Today we take a ferry to Pag, one of the biggest islands of the Adriatic. As soon as you arrive it’s like setting foot on the moon. Pag is like something you’d find in a 1950s Italian film, perfect for a broody black-and-white Antonioni set – it’s barren, rocky, and sepia coloured, with vast empty landscapes. Actually, half of the island looks like a desert which is due to the famous wind “bura” that blows from the continent towards the island. The Adriatic is a steely blue around it and, when the sky is stormy, the island is the most dramatic-looking place in the whole of Croatia. Its karstic rock forms a moonscape defined by two mountain ridges, patches of shrubs and a dozen or so villages and hamlets.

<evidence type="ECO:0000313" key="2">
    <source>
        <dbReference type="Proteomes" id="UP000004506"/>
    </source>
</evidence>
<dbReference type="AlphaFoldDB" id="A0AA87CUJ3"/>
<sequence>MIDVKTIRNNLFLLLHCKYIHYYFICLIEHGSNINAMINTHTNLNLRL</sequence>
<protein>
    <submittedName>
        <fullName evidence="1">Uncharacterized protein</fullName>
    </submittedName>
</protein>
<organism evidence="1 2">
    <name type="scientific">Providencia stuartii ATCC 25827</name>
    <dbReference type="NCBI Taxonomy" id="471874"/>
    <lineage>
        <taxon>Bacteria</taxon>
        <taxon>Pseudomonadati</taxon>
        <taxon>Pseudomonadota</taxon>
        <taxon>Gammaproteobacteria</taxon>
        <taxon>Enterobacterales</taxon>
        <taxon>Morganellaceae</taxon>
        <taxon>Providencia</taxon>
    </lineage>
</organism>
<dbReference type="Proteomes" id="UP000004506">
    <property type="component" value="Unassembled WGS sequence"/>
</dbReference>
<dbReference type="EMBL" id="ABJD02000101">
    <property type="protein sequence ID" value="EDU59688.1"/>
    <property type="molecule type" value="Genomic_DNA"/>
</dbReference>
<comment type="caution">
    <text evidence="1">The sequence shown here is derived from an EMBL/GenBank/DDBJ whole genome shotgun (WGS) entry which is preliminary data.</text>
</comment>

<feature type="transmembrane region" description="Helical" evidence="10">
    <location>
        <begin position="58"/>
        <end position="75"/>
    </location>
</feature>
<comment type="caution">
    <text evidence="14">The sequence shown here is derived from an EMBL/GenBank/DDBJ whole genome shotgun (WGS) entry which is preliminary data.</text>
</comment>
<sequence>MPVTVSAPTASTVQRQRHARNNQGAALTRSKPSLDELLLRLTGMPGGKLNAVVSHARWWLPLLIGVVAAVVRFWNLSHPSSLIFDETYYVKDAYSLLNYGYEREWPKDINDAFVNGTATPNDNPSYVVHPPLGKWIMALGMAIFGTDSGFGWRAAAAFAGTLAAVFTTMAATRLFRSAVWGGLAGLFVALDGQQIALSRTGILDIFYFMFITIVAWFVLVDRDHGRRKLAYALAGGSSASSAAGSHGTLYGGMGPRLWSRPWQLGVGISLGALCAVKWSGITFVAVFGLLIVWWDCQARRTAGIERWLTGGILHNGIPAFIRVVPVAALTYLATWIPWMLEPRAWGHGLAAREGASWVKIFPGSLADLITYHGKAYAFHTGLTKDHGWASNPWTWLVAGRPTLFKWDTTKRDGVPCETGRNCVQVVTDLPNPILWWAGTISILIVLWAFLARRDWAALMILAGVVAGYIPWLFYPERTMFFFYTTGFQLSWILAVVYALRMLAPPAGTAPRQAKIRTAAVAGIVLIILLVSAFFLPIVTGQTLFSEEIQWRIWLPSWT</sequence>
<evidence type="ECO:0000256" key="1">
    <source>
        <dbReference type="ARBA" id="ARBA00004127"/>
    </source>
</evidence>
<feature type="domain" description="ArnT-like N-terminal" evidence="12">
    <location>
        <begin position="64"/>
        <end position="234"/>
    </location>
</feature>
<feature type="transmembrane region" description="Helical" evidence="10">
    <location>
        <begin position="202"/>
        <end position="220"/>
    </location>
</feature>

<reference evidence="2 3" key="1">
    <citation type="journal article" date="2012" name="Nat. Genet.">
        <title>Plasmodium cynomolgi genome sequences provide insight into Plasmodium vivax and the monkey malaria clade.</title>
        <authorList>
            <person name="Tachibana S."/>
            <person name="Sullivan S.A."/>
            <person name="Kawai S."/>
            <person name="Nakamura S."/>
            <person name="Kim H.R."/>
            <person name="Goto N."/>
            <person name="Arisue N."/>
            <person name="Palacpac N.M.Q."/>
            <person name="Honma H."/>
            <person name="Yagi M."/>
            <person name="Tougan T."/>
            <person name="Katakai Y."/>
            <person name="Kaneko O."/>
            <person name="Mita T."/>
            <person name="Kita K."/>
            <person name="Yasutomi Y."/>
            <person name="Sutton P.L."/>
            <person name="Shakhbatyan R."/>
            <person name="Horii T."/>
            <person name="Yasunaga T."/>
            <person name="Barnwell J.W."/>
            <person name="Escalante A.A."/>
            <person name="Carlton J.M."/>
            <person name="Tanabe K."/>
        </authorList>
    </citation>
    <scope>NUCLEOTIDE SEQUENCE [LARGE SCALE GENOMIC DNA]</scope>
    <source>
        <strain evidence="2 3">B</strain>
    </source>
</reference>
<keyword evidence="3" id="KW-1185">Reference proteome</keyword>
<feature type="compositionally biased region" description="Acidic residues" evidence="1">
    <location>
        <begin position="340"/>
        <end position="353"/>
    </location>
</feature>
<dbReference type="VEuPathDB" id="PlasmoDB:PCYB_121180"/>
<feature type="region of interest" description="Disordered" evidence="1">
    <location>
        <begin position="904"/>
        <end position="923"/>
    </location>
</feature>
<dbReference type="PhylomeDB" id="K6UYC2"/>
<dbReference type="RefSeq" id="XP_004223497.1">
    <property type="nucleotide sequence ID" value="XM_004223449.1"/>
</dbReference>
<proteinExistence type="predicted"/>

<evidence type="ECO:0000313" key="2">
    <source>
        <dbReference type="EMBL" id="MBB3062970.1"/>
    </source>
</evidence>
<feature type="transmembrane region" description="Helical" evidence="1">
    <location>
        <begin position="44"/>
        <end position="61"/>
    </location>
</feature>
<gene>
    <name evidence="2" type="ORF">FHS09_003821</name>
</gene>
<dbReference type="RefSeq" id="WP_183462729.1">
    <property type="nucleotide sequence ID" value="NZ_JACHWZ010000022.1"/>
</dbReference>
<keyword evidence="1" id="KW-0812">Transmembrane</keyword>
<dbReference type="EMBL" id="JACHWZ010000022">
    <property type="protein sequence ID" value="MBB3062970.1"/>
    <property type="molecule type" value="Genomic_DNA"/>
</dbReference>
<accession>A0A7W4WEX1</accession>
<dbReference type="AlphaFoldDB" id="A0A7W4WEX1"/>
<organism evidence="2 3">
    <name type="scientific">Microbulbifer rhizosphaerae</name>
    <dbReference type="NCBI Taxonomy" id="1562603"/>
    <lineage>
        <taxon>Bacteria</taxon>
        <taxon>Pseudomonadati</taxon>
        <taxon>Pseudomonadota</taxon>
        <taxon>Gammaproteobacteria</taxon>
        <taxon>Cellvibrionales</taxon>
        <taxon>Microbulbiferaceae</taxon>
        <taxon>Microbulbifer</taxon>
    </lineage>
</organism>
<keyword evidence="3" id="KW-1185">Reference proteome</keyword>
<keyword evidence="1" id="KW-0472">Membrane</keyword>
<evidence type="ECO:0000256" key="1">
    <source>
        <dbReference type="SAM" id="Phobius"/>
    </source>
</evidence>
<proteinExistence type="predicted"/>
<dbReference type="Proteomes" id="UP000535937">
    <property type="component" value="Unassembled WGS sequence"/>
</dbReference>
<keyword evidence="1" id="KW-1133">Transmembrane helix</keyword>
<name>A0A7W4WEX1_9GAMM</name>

We definitely won’t miss biking on the cheese roads and trying the one and only Paski sir (Pag cheese) that is made from sheep milk. It is generally regarded as the most famous of all artisan cheeses made in the country.
Pag is connected to the mainland with a bridge in its southern part so we will use that to cross to the mainland and settle in one of the guesthouses in Zadar area.